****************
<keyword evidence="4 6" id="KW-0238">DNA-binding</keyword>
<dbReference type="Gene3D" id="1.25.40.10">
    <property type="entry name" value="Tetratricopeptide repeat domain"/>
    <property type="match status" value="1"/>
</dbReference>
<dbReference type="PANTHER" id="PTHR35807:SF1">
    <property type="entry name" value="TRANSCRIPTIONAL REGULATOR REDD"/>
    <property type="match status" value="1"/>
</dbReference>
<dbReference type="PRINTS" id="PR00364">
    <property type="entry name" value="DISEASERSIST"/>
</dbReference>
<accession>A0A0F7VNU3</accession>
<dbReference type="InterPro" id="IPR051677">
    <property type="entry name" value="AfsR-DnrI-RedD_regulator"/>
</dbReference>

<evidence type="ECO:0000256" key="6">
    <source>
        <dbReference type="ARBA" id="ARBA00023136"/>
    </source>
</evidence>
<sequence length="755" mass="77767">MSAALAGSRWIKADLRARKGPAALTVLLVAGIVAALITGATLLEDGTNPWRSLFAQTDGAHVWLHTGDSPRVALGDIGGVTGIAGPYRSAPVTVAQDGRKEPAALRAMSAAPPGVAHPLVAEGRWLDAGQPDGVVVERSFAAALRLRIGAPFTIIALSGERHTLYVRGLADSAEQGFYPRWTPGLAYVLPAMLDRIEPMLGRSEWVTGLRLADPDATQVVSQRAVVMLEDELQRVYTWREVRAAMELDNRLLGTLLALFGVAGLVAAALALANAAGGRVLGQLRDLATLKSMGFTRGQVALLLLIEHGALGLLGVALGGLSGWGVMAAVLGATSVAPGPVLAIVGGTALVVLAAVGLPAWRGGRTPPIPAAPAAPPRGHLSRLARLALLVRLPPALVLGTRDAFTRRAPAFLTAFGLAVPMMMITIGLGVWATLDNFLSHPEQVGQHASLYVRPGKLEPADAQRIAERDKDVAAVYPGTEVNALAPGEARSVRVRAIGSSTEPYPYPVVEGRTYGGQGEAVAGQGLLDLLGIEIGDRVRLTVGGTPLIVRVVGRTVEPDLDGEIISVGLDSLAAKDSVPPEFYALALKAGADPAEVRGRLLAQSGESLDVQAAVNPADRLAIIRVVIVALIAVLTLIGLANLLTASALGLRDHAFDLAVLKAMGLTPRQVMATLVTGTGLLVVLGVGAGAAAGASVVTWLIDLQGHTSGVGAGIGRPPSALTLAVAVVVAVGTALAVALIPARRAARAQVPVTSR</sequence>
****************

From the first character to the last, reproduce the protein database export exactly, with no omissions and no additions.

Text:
<keyword evidence="4 6" id="KW-0238">DNA-binding</keyword>
<dbReference type="Gene3D" id="1.25.40.10">
    <property type="entry name" value="Tetratricopeptide repeat domain"/>
    <property type="match status" value="1"/>
</dbReference>
<dbReference type="PANTHER" id="PTHR35807:SF1">
    <property type="entry name" value="TRANSCRIPTIONAL REGULATOR REDD"/>
    <property type="match status" value="1"/>
</dbReference>
<dbReference type="PRINTS" id="PR00364">
    <property type="entry name" value="DISEASERSIST"/>
</dbReference>
<accession>A0A0F7VNU3</accession>
<dbReference type="InterPro" id="IPR051677">
    <property type="entry name" value="AfsR-DnrI-RedD_regulator"/>
</dbReference>

<evidence type="ECO:0000256" key="6">
    <source>
        <dbReference type="ARBA" id="ARBA00023136"/>
    </source>
</evidence>
<sequence length="755" mass="77767">MSAALAGSRWIKADLRARKGPAALTVLLVAGIVAALITGATLLEDGTNPWRSLFAQTDGAHVWLHTGDSPRVALGDIGGVTGIAGPYRSAPVTVAQDGRKEPAALRAMSAAPPGVAHPLVAEGRWLDAGQPDGVVVERSFAAALRLRIGAPFTIIALSGERHTLYVRGLADSAEQGFYPRWTPGLAYVLPAMLDRIEPMLGRSEWVTGLRLADPDATQVVSQRAVVMLEDELQRVYTWREVRAAMELDNRLLGTLLALFGVAGLVAAALALANAAGGRVLGQLRDLATLKSMGFTRGQVALLLLIEHGALGLLGVALGGLSGWGVMAAVLGATSVAPGPVLAIVGGTALVVLAAVGLPAWRGGRTPPIPAAPAAPPRGHLSRLARLALLVRLPPALVLGTRDAFTRRAPAFLTAFGLAVPMMMITIGLGVWATLDNFLSHPEQVGQHASLYVRPGKLEPADAQRIAERDKDVAAVYPGTEVNALAPGEARSVRVRAIGSSTEPYPYPVVEGRTYGGQGEAVAGQGLLDLLGIEIGDRVRLTVGGTPLIVRVVGRTVEPDLDGEIISVGLDSLAAKDSVPPEFYALALKAGADPAEVRGRLLAQSGESLDVQAAVNPADRLAIIRVVIVALIAVLTLIGLANLLTASALGLRDHAFDLAVLKAMGLTPRQVMATLVTGTGLLVVLGVGAGAAAGASVVTWLIDLQGHTSGVGAGIGRPPSALTLAVAVVVAVGTALAVALIPARRAARAQVPVTSR</sequence>